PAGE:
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Residents’, business owners’ support of off-road vehicles doesn’t trail off

The desire of some residents and business owners to have an off-road vehicle trail system was brought to the forefront again after the City Council removed an item about the proposal from its agenda at a recent meeting.

At the council’s July 10 meeting, more than 30 residents and business owners stood during the public-comment portion to show their support for the trail system that was first presented to former City Manager Dave Fraser in January 2017.

“We’re waiting for the next steps. … We finally get the chance to present it in front of council … and it got pulled,” said Jill Rowland-Lagan, CEO of the Boulder City Chamber of Commerce, who spearheaded the group.

During public comment, Rowland-Lagan told council members about the support in town for a designated OHV trail system and the use of legalized all-terrain vehicles and golf carts on city roads. She said a large group of citizens had started meeting in August 2016 to stay aware of upcoming changes to state law coming in the 2017 legislative session, after which the information was given to Fraser.

“We have now worked with three city managers, two city attorneys and two community development directors,” she said.

She said the agenda item was pulled because the city found some historical information from 2006 that needed to be reviewed.

“Staff is evaluating the request and will bring a recommendation to council,” said City Manager Al Noyola.

Tourist attraction

By having this type of trail system in town, Rowland-Lagan and others said, it could bring in a new niche of people, especially if it is tied into the state’s OHV trail system. People could come to Boulder City on their vehicles from other parts of the state and stay for a night or a weekend, she added.

“I think it’s something that’s going to help all businesses when the bypass comes through,” said Terry Stevens, a co-owner of the World Famous Coffee Cup Cafe in town.

Stevens said his family got involved with off-roading about a year ago.

“I think it will help everyone and create more recreation opportunities,” he said.

He also thinks it’s a way for the city to keep revenue within its boundaries.

Cindy Ford, resident and owner of Southwest Diner at 761 Nevada Way, likes off-road recreation and thinks the trail system is a good idea for the town because it would be fun for families and draw more people in.

“It would just be one more fun thing to do in Boulder City. … I think it would really help our town … with the bypass,” she said. “It’s going to affect us quite a lot, I believe.”

Additionally, Ford thinks it would bring in more visitors from Las Vegas.

Concerns and legalities

Resident Marc Chemidlin, however, is concerned with the possibility of off-roading stirring up naturally occurring asbestos in the local desert.

“It’s just everywhere. … I don’t ride out here anymore,” he said. “If you’re riding your quad out here, you’re breathing it.”

Rowland-Lagan said the group’s proposal is for street-legal side-by-side vehicles that have seat belts, are registered and have insurance, as well as golf carts.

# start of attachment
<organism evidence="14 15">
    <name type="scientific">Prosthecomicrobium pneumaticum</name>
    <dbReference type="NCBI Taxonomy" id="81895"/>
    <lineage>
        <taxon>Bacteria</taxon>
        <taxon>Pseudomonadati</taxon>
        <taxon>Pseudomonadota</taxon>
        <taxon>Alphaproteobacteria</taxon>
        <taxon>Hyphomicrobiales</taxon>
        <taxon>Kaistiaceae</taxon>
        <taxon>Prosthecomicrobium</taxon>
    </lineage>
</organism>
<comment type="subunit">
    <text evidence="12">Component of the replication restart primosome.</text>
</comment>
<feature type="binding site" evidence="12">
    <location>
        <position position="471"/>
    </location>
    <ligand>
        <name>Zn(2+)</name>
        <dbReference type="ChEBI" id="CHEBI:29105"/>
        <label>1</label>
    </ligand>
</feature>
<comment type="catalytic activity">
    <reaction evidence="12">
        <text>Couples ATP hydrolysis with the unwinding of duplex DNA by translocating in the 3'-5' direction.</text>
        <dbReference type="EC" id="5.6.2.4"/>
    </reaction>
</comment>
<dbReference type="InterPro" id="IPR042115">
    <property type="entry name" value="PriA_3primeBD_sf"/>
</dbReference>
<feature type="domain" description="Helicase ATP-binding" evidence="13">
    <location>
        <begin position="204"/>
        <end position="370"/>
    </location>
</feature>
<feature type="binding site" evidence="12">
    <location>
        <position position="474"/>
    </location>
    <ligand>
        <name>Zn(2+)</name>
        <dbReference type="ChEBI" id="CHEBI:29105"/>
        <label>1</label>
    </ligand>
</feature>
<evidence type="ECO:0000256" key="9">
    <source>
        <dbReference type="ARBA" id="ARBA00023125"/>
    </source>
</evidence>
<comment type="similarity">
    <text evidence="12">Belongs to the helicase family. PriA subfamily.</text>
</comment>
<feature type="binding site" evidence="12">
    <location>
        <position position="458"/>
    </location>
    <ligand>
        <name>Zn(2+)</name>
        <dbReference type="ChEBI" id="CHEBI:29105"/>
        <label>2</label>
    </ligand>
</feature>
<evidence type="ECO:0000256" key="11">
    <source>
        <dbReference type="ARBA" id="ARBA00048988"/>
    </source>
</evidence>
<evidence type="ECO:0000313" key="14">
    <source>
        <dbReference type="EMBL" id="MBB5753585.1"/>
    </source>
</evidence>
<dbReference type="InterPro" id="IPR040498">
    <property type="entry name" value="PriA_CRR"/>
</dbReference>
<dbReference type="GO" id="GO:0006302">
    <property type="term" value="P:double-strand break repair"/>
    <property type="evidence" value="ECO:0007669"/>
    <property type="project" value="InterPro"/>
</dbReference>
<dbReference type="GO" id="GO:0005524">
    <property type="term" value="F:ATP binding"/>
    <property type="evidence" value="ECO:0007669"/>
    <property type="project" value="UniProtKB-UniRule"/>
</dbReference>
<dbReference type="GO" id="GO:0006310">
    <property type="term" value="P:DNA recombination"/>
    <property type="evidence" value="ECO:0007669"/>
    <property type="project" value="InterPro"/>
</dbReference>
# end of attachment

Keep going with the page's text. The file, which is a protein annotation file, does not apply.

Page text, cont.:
According to Nevada Revised Statutes 490.105, large all-terrain vehicles may operate on portions of a highway that have been designated as a general or minor county road. The vehicles need to be registered and meet the Department of Motor Vehicles’ requirements in accordance with NRS 490.0825.

When registered, the owner will receive a sticker from the state that is to be displayed on the vehicle.

In addition to being registered, to operate on those roads large all-terrain vehicles must be insured and have at least one headlamp that can illuminate 500 feet ahead of it, one tail lamp that is visible from at least 500 feet behind it, at least one red reflector or red and reflective tail lamp, a stop lamp, and a working muffler.

State law also allows a city’s governing organization to prohibit or allow off highway vehicle traffic on its roads.

Educational component

Rowland-Lagan thinks the program needs to be well-organized and have an educational component so that people know the law about where they can drive their OHVs.

“If there isn’t an organized, well-educated program with maps and workshops put into place, it is going to be a free-for-all at some point in the future,” she said to the council. “More and more users of OHVs and golf carts are interpreting the laws and riding wherever they elect. If we don’t address this and clarify the current laws and ordinances, in short time, we’ll find chaos due to not having a defined program and trail system to share with residents and guests.”

In March, the Boulder City Police Department created an OHV program that provides effective coverage for the desert areas around town.

According to Police Chief Tim Shea, this program will focus on informing the public on where the safe areas are, as well as providing the ability to patrol.

He and the police department have been working on the program for more than a year and a half, and starting it was recently made possible through a $45,000 grant from the Nevada Department of Conservation and Natural Resources.

Contact reporter Celia Shortt Goodyear at cgoodyear@bouldercityreview.com or at 702-586-9401. Follow her on Twitter @csgoodyear.

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